Our family was so healthy this winter, I just praise God for all the sicknesses we missed out on as friends and family around us were struck with this bug or that one. The first time I even felt a tickle in my throat was in March, and I had been talking with a friend about the health benefits of garlic, so I knew just what to do. Garlic has awesome antibiotic and antiviral properties, and chicken broth also builds immunity, so I made a garlic soup to drive away the tickle. A soup with SIXTEEN cloves of garlic in it…and it worked! I can’t say I got enough sleep (I never do), and while there’s no way to prove that this soup healed my almost-cold, it certainly felt like a tonic. I ate the soup three days in a row and fought the tickle the whole time, until it just disappeared.
Here at Kitchen Stewardship we’re currently working through 15 weeks of Super Foods, nutrient-dense foods you want to include more of in your diet. This week upcoming will be garlic, onions and peppers. Click here for a complete list and links to other food ideas.
And here’s the recipe for the magic tonic soup, courtesy of Emerald Green at Going Green in a Pink World, also found in Nourishing Traditions:
- 2 medium onions, chopped
- 16 cloves of garlic, peeled and mashed
- 2 stalks of celery, chopped
- 4 T butter
- 6 cups of chicken stock
- 2 medium potatoes, washed and cut up
- 3 yellow or zucchini squash, sliced (optional)
- 1 tsp thyme
- crushed peppercorns or pepper
- sea salt
- Saute onions, celery and garlic (if fresh) in butter until soft.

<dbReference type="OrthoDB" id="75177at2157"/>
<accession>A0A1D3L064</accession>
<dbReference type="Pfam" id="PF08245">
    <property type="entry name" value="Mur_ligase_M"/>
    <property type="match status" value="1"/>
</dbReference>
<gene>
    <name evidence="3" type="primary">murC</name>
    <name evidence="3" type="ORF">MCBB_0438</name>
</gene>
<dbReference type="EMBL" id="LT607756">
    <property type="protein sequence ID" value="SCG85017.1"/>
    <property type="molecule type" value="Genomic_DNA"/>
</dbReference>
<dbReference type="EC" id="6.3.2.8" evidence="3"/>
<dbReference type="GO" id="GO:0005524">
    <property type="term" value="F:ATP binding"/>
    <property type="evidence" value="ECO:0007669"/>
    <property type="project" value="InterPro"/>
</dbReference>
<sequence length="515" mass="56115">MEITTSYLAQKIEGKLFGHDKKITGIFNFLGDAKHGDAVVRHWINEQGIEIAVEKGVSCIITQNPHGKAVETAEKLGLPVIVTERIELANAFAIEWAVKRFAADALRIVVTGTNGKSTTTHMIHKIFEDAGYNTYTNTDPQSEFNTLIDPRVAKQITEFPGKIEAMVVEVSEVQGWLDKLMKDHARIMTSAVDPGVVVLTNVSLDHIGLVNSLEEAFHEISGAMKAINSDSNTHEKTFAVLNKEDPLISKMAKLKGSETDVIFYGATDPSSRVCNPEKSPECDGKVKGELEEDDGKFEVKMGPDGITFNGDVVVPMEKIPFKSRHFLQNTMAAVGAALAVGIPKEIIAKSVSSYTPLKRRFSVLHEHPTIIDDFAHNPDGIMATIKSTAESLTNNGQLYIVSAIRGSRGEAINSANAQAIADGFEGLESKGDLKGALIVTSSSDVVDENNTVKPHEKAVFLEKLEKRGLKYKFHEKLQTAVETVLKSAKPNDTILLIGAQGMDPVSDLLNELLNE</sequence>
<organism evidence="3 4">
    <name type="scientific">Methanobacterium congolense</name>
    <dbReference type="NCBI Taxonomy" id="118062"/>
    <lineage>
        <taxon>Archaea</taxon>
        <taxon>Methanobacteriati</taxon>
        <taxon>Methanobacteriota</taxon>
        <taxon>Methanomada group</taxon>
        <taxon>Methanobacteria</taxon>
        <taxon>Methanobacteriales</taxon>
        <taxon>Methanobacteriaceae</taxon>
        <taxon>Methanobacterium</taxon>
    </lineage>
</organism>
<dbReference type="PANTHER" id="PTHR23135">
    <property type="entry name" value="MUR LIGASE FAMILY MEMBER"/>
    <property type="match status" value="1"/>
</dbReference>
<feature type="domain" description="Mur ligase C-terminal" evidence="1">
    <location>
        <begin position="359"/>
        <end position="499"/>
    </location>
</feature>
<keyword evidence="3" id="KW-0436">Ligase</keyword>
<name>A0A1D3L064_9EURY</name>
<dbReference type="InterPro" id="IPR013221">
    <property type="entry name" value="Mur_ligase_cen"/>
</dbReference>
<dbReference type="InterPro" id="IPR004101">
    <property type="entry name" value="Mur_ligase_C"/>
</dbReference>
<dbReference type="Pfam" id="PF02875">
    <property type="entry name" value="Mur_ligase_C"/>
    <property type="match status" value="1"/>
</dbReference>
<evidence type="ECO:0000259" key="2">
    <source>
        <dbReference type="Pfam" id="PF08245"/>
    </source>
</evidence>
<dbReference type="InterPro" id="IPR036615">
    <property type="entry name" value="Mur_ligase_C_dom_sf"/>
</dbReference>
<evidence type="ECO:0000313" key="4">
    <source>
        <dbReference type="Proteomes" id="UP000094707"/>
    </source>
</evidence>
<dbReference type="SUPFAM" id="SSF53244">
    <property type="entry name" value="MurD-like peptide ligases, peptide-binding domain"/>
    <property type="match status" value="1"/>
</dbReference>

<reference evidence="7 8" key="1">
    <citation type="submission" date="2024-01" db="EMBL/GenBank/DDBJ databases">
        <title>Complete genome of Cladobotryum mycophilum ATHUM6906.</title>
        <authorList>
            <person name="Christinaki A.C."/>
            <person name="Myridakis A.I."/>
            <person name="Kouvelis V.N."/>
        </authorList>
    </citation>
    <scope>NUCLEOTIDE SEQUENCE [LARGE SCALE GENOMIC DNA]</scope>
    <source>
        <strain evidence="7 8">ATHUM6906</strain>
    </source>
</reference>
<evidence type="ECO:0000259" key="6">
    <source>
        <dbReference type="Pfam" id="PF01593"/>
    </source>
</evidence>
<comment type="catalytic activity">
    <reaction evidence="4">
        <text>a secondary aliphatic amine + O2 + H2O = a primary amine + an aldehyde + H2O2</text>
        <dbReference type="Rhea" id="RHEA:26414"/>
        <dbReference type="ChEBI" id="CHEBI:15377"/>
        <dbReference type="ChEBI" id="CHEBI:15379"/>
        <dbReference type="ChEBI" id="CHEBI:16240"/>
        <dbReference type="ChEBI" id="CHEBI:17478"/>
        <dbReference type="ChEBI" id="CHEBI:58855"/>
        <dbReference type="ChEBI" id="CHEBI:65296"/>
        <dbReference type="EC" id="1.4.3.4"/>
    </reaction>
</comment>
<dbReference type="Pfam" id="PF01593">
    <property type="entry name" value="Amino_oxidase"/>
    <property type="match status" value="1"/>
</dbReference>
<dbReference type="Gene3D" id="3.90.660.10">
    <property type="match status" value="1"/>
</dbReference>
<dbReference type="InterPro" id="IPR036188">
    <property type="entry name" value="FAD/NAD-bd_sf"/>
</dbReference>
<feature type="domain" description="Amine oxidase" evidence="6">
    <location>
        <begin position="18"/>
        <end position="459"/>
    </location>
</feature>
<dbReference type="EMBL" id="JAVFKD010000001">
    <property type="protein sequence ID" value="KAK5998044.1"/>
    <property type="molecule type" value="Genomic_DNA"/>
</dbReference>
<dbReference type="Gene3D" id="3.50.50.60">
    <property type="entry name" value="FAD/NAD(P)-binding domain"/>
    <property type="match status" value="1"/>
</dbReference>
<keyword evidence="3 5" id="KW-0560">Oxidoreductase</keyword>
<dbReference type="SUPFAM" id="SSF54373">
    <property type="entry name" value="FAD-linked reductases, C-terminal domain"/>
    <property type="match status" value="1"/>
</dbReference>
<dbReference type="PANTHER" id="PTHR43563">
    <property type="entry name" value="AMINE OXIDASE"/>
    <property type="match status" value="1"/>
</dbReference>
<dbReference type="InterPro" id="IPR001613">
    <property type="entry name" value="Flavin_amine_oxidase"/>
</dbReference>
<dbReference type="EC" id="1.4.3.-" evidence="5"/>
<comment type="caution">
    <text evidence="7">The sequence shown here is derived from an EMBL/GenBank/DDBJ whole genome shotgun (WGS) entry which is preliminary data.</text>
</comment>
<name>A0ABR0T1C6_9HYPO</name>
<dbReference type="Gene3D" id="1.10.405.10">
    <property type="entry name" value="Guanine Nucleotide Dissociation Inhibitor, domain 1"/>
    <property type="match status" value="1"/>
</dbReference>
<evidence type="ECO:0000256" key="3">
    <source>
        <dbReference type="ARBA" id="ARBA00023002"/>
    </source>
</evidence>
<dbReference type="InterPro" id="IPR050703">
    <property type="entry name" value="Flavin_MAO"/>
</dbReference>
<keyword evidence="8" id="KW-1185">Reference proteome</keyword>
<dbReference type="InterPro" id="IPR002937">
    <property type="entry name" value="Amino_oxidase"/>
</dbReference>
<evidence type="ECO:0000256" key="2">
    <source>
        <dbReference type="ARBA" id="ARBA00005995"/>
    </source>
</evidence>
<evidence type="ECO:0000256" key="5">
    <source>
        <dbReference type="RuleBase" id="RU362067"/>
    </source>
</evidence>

- Add chicken stock and potatoes, bring to a boil and skim. (I might add carrots here too, especially if I don’t have squash on hand.)
- Simmer the soup, covered, until the potatoes are soft.
- Add the squash (if you have it) and seasonings and simmer uncovered 10 minutes or until squash is tender.
- Now comes the fun part – puree soup with a hand held blender. You can always add water if it is too thick. If you don’t have a blender stick, you can use a regular blender, or a food processor, or just eat it chunky!
- Add creme fraiche (sour cream) and seasonings to your liking!
Because this soup is blended, it goes down so easy and makes a great “first course” soup for a fancy meal, soup for baby (as long as they’ve been introduced to all the parts), or side dish with a main meat dish. I’ve served it as a side dish soup with pan-fried fish, homemade rolls and a crudite platter, and as a pairing with a chicken Caesar salad (dressing recipe here). I think it’s a great summer soup, too, next to grilled meat and veggies, especially when garlic is in season. (See more idea for including broth in your summer fare here.
Emerald Green estimates that it costs $5.50 to make, but my estimate is much lower, at $2.00 tops. Making your own chicken stock helps this number stay low-low-low! It makes enough to feed four adults well plus leftovers for at least another meal.
I’m pleased to participate in:
Finer Things Friday – Homemade soup is MUCH finer than a spring cold!
Fight Back Fridays – Who says soup comes in a can?!
Frugal Fridays – A huge pot of brimming with healthy goodness soup for two bucks? Can’t beat that!
Favorite Ingredients Friday – Garlic is a new fav for me…but it didn’t used to be. Come back next week to LAUGH your buns off at my first experience with fresh garlic!
If you enjoyed this recipe, find more here:
- Cauliflower Mashed Potatoes
- Potato Salad with the Kids
- Homemade Refried Beans
- The Best Scrambled Eggs Ever
- Happy Uses for Tomatoes
- Crockpot Tuscan Beef Stew
- Turkey Pot Pie (or How to Use up Leftovers)
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